Tamás Lossonczy: painter
Tamás Lossonczy (1904–2009) was a Hungarian abstract painter born in Budapest. He is considered by many critics to be one of the leading figures of modern art in Hungary of the 20th century.
After graduation from secondary school, Lossonczy began law studies, but soon afterward took an entrance examination to the Hungarian Academy of Fine Arts and was accepted. During the 1920s, he traveled frequently to Paris, where he befriended several prominent artists of the period, such as Piet Mondrian and Vilmos Huszár, whom he met in 1929.
Despite these formative influences, Lossonczy soon became disillusioned with painting, turning, with limited success, to architecture and interior design. He was also involved with a number of Marxist organizations and was briefly detained on suspicion of conspiracy and subversion even before he joined the Group of Socialist Artists in 1934. Ironically, he managed to escape serious persecution until the establishment of the communist state after the second world war.
Encouraged by the critic Ernö Kállai and the sculptor Ibolya Schwarz (whom he married in 1939), he eventually returned to painting. He developed a repertoire of suggestive, organic forms, filled with butterfly wings and fungi-like lines, as in the Configurations of 1940-42. This surreal style did not exclude other motifs – in particular luminous, chromatic circles and other geometric shapes – but was nonetheless a pervasive feature of his work throughout the subsequent decades.
Lossonczy and his wife privately exhibited many of their artworks in their home. Unfortunately, most of Lossonczy’s early paintings disappeared when his studio was destroyed during the bombing of Budapest in 1944, an experience that he described in his often moving and candid diaries: “The mad orgy of ruins, entangled wires, twisted corpses, dead horses, overturned parts of blown-up bridges, bloody hoofs which had been torn off horses, broken guns, scattered ammunition, chamber pots, rusted washbasins, pieces of straw and entrails of horses floating in muddy pools mixed with blood, cameras, wrecked cars and tank parts: They all bear witness to the awful suffering of the city.”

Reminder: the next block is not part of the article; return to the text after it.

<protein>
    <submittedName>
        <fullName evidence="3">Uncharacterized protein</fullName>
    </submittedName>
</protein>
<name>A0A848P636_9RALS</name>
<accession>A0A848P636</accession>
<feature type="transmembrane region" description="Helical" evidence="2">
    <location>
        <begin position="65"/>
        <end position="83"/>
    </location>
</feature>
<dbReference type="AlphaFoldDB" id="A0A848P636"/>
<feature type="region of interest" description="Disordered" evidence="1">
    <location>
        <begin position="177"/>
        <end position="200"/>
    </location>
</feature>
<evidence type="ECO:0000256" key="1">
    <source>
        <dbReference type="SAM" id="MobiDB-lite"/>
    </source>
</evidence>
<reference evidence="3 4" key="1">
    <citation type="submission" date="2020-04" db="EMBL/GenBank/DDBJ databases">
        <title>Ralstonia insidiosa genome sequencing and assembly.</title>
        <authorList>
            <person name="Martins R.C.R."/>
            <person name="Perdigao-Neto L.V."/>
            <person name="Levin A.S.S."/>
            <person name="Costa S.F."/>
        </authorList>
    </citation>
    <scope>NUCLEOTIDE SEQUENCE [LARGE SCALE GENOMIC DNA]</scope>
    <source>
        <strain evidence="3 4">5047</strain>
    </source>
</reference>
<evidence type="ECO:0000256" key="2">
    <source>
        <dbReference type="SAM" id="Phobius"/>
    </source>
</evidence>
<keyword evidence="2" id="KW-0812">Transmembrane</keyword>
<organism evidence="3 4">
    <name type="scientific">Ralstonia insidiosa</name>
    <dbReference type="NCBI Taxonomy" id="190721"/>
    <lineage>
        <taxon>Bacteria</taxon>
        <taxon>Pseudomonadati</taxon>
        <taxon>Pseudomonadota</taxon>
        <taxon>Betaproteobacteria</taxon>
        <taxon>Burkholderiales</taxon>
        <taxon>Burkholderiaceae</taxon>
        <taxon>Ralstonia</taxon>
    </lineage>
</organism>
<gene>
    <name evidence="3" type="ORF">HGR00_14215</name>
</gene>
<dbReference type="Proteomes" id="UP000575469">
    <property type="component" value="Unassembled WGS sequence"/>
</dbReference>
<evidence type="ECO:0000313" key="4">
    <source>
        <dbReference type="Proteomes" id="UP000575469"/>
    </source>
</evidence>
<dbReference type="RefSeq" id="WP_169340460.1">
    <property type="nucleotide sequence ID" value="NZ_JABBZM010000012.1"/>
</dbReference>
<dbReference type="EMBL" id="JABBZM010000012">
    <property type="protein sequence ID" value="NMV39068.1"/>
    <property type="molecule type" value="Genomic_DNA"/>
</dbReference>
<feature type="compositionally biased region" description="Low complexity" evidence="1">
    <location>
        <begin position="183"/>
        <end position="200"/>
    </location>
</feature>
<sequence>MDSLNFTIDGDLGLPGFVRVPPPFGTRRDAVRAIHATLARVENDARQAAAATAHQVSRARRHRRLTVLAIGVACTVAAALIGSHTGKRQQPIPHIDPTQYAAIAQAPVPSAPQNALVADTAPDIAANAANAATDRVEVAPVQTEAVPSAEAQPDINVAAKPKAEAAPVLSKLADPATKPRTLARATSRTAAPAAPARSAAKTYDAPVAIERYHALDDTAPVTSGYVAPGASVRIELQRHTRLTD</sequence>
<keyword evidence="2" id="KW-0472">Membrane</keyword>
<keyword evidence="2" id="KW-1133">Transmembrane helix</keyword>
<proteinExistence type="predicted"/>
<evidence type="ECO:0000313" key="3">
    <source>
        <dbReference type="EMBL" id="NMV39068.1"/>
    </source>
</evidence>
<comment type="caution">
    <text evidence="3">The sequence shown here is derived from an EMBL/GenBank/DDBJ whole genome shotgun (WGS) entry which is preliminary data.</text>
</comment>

However, this disaster was followed by a period of great artistic achievement at the end of the war, when Hungary enjoyed a proliferation of innovative artistic groups – the European school, the Avant-garde Artists Of The Danube Valley and the Hungarian Group of Concrete Art. Lossonczy joined all of these groups.
This expansive era did not last long. Abstract art was not consistent with the socialist realist style promoted by the authorities and Lossonczy’s work was swiftly branded bourgeois and irrelevant. In one exhibition, his canvases were even daubed with white paint, an incident that left the sensitive artist demoralized and humiliated.
Although Lossonczy made a few attempts at socialist realism and other more neutral figurative styles, in 1954 he was expelled from the Association of Hungarian Artists. His anguish at this time is vividly expressed in Human-Animal (1955-56), in which miniature faces emerge from the mouths of angular, screaming creatures, over a background spattered with spots of color.
From 1957-1968, he taught drawing at an industrial school in Budapest. It was in the early 60s that he recovered his old creativity with a dramatic and monumental canvas, the three-metre-square Great Purifying Storm (1962), in remembrance of the 1956 Hungarian revolution.
This searing painting, with its frenetic, rotating lines, set the tone for much of Lossonczy’s mature work, including the vibrant Latent Powers (1969) and Storm of Colours (1971). Lossonczy also remained committed to drawing – “artistic bubbling,” as he described it – and, at various points in his career, experimented with less conventional media, from boxes covered with paint and fragments of mirrors to paper reliefs and, in 1980, a series of string sculptures.
Throughout this period Lossonczy remained relatively isolated, although he had a small solo show at the Adolf Fényes hall in Budapest in 1971, followed seven years later by a display at the city’s Mücsarnok (also known as the Kunsthalle). It was not, however, until after the collapse of communism that Lossonczy was given a substantial retrospective exhibition, at the Ernst Museum in Budapest in 1995.
Lossonczy is a founding member of the Széchenyi Academy of Letters and Arts, established by the Hungarian Academy of Sciences in 1992, and in 1994 he received the Kossuth Prize, the most prestigious cultural award in Hungary, and is awarded by the President.
While Lossonczy stayed detached from contemporary artistic developments, he did eventually receive international attention, above all a spectacular public commission, his large-scale mosaic at the EUR-Magliana metro station in Rome, which was inaugurated in 1998.
After the death of his first wife, Lossonczy remarried. In 2003 his second wife, Éda Pál, opened the Paris Blue Salon, a gallery in Budapest devoted to his work. The artist’s centenary the following year was celebrated with a series of shows and events, including the award of the Hungarian Legion of Honour.
Lossonczy’s final years were also marked by some exuberant canvases, including a painting dedicated to his wife, Éda Series IV. Configuration (2000), which is filled with the quirky biomorphic forms that are such a persistent theme of his oeuvre. Even in extreme old age, he remained active, climbing the stairs from his flat to his studio with the help of two sticks and defying his failing eyesight with characteristic determination.
Tamás Lossonczy died on November 3, 2009, at the age of 105. His funeral was held on November 19, and he was buried in the famed Farkasréti Temető, a cemetery in Budapest, amongst the many famous Hungarian actors and actresses, opera singers, musicians, painters, sculptors, architects, writers, and poets.